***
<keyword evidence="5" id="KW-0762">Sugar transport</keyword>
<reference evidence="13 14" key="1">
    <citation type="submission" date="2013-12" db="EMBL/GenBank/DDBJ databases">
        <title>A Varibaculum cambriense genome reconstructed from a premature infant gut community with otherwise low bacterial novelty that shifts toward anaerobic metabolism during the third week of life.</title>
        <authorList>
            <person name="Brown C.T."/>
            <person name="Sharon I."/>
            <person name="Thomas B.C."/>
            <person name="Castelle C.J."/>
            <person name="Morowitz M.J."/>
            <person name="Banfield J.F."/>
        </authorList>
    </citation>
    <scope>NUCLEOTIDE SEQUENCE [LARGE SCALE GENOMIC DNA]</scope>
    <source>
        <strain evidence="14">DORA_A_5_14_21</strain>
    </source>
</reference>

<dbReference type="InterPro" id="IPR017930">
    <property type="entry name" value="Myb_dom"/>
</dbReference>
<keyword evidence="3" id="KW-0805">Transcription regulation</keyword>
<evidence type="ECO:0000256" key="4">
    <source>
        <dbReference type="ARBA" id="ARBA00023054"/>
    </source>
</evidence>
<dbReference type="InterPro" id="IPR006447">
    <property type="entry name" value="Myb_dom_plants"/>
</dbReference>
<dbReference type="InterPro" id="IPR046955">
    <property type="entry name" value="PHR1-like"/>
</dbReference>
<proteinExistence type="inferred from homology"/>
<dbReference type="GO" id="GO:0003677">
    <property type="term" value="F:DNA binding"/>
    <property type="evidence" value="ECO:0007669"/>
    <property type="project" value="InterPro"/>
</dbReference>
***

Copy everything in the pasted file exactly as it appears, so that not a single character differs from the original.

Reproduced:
<keyword evidence="5" id="KW-0762">Sugar transport</keyword>
<reference evidence="13 14" key="1">
    <citation type="submission" date="2013-12" db="EMBL/GenBank/DDBJ databases">
        <title>A Varibaculum cambriense genome reconstructed from a premature infant gut community with otherwise low bacterial novelty that shifts toward anaerobic metabolism during the third week of life.</title>
        <authorList>
            <person name="Brown C.T."/>
            <person name="Sharon I."/>
            <person name="Thomas B.C."/>
            <person name="Castelle C.J."/>
            <person name="Morowitz M.J."/>
            <person name="Banfield J.F."/>
        </authorList>
    </citation>
    <scope>NUCLEOTIDE SEQUENCE [LARGE SCALE GENOMIC DNA]</scope>
    <source>
        <strain evidence="14">DORA_A_5_14_21</strain>
    </source>
</reference>

<dbReference type="InterPro" id="IPR017930">
    <property type="entry name" value="Myb_dom"/>
</dbReference>
<keyword evidence="3" id="KW-0805">Transcription regulation</keyword>
<evidence type="ECO:0000256" key="4">
    <source>
        <dbReference type="ARBA" id="ARBA00023054"/>
    </source>
</evidence>
<dbReference type="InterPro" id="IPR006447">
    <property type="entry name" value="Myb_dom_plants"/>
</dbReference>
<dbReference type="InterPro" id="IPR046955">
    <property type="entry name" value="PHR1-like"/>
</dbReference>
<proteinExistence type="inferred from homology"/>
<dbReference type="GO" id="GO:0003677">
    <property type="term" value="F:DNA binding"/>
    <property type="evidence" value="ECO:0007669"/>
    <property type="project" value="InterPro"/>
</dbReference>